This is a post by Michael Perlman, Technology Mentor at the Center for Teaching & Learning.
How are PDFs made?
Maybe you think that creating a PDF file (“portable document format” file) involves walking up to a big office machine (either a multifunction copier, or a dedicated scanner) and feeding in a stack of papers, one-by-one (or the entire stack, if the given machine has the luxury of a document feeder). Actually, PDF files are almost always produced on computers. You send your documents to a virtual “printer,” which is really just a program that spits out a PDF file. This file looks exactly like a normal printout of the original document, and can be copied around and viewed on nearly any computer or device.
Making a PDF on a Konica Minolta photocopier
The Konica printers in many offices around Queens College allow you to create PDF files by feeding in your stack of papers and pressing a button. The machine then sends the file to an email address that OCT has pre-programmed on it.
To avoid having to rotate pages when you get the file, scan your document text side up, with the top edge first into the feeder. (Settings may vary with each machine. You may have to experiment or look for instructions posted at the machine location.)
Why would I want to make a PDF?
To avoid operating system and application incompatibility. Let’s say you created PowerPoint files in the 2007 version running on Windows 7. You want to post them on Blackboard, but some of your students have an older version of PowerPoint, the Mac version, or perhaps no version at all. By posting your slides as PDFs, the files can be easily opened by all students, the layout will be unaffected, and any specialized fonts will be intact.
To control access. You can set a password within your PDF file to limit access, editing, or printing.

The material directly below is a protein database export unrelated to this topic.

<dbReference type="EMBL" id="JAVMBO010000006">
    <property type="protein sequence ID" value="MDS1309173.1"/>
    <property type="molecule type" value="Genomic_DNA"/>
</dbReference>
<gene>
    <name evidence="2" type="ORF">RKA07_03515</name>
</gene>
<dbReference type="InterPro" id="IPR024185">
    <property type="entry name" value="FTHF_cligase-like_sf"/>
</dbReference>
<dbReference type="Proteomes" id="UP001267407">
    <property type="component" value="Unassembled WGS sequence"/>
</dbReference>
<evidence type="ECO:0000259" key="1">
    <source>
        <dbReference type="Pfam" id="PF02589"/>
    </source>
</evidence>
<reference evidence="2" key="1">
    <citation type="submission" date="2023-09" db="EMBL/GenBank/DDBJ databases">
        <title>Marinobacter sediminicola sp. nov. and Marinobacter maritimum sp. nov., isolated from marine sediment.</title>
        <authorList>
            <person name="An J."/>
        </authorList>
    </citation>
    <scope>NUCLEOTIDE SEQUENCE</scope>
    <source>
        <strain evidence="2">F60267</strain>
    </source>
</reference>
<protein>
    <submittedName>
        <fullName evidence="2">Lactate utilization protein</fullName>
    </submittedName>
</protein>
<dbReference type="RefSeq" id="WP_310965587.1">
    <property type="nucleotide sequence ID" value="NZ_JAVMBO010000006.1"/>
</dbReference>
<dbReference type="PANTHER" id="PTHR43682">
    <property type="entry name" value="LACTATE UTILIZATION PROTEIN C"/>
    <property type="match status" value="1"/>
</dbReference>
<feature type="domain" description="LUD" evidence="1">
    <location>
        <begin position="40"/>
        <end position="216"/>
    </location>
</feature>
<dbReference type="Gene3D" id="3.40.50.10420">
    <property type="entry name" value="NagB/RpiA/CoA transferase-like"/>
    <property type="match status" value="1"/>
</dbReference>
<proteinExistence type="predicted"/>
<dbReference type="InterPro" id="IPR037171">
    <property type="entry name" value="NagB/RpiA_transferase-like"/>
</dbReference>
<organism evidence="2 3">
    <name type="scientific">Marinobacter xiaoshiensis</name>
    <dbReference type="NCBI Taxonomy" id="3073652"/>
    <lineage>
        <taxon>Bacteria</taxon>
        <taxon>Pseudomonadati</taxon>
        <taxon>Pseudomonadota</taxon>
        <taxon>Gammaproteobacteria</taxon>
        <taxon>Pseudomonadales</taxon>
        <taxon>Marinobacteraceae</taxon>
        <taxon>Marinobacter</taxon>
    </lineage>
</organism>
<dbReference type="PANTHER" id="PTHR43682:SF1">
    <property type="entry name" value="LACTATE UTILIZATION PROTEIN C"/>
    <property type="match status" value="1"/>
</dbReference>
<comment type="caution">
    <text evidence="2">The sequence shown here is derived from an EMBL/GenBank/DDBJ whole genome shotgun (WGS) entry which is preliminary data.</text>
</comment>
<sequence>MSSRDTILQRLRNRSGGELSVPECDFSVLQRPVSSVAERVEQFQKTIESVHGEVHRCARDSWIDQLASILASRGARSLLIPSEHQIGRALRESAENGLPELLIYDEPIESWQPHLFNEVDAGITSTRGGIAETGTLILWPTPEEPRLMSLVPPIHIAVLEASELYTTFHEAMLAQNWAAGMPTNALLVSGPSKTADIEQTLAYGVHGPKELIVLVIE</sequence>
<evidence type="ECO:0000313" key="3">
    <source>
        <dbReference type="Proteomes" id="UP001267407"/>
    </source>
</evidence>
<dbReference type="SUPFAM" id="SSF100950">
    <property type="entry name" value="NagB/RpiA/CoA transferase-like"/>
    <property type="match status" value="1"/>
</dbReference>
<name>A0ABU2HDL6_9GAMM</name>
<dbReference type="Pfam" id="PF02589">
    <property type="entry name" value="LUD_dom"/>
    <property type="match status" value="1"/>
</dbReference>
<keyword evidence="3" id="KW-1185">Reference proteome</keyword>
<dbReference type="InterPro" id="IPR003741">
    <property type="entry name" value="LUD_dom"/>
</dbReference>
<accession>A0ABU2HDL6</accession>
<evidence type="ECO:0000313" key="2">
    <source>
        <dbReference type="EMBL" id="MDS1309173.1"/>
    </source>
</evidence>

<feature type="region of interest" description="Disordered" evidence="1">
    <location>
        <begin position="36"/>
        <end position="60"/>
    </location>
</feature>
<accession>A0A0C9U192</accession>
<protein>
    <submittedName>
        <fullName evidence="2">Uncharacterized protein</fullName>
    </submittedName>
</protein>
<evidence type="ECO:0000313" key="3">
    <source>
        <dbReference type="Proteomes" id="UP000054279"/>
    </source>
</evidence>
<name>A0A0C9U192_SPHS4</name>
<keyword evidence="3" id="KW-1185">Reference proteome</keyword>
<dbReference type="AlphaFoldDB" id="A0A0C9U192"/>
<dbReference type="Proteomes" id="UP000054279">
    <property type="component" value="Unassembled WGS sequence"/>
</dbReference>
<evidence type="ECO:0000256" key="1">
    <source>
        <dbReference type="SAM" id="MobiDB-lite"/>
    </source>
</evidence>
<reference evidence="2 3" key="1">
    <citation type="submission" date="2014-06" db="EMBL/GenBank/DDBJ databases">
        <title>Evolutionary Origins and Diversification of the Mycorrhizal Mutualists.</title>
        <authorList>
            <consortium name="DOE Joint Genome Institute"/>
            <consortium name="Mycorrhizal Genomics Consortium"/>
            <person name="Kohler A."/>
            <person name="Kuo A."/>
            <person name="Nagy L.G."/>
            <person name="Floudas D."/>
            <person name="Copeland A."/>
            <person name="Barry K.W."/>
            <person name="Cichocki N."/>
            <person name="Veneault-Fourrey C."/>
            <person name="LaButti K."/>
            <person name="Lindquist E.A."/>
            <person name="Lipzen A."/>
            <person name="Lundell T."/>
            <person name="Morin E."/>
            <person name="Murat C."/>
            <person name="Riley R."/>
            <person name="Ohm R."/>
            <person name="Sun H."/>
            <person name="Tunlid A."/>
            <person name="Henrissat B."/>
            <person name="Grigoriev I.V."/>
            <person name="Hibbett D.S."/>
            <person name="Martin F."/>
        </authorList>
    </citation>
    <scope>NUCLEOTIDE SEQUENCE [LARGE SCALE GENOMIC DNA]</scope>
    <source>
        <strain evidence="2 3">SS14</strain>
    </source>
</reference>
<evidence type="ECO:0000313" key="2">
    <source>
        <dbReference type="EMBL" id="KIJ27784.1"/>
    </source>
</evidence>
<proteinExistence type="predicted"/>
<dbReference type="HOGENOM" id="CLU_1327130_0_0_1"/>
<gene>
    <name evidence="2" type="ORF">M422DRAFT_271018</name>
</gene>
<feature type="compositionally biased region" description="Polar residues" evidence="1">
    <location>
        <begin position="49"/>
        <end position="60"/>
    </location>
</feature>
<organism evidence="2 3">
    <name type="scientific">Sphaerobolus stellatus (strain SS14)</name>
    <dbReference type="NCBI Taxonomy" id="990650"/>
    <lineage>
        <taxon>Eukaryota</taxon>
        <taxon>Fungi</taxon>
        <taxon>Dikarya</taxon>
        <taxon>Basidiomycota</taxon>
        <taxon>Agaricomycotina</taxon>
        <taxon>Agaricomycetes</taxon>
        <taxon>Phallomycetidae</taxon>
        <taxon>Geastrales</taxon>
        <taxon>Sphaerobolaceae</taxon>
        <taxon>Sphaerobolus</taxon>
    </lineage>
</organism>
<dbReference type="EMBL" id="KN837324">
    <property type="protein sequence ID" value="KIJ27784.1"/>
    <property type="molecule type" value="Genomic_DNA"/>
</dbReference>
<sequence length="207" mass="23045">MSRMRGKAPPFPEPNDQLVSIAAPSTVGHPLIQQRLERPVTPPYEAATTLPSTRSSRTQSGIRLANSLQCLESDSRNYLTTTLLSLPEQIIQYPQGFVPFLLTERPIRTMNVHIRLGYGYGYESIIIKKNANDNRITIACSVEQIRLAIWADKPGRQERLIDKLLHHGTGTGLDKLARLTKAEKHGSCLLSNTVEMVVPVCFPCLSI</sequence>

To be green. Share documents digitally instead of printing them.
What tools are there for creating PDFs?
Historically, Adobe’s expensive Acrobat software was the industry standard. In the last decade, however, a number of affordable, and even free, tools have emerged to take on the task of creating and editing PDF files.
• Microsoft Office 2007 and later
• Mac OS X (any application that can print)
• CutePDF Writer (free) For Windows
• PDFMate PDF Converter
• CamScanner, an iOS app
• Using the “scan” function in the Google Drive app on an Android device
Some of these tools turn your phone into a scanner/PDF maker, and have built-in functions to optimize what you have scanned by straightening out tilted images, correcting shadows and colors, recognizing text using OCR, and cropping unnecessary borders.
What’s the difference between Adobe Reader and Acrobat Pro?
Adobe Reader is a free downloadable software with which you can read and print PDF files. You can also fill out a form and add an electronic signature if the original author of the document has enabled these features. In addition to these features, Acrobat Pro can create PDFs; edit text; rotate and reorder pages; and create a secure password. You can purchase the Student and Teacher Edition of Acrobat Pro at the Queens College Bookstore.
For a more detailed comparison of Adobe Reader and Acrobat Pro, go to: http://tv.adobe.com/watch/acrobat-tips-and-tricks/differences-between-adobe-reader-acrobat-and-acrobatcom/.
What other tools are available for editing PDFs?
PDFtk Server is a (free) command line backend to the graphical PDFtk applications. This tool gives you extensive PDF manipulation tools. With just a little bit of command line finesse, you’ll be able to merge, split, collate, rotate, encrypt/decrypt, and watermark PDF files, among many other tasks. A list of everyday examples, and their commands, can be found at http://www.pdflabs.com/docs/pdftk-cli-examples/.
PDFtk Free (available for Windows only) has a command-line tool, as well as a GUI version, if you’re averse to command-line approach. You can combine and split PDFs in the free version. The paid version lets you rotate, watermark, and secure PDFs with passwords.
Tutorials for the command-line PDFtk:
How do you make your PDFs?
Share your tips in the comments.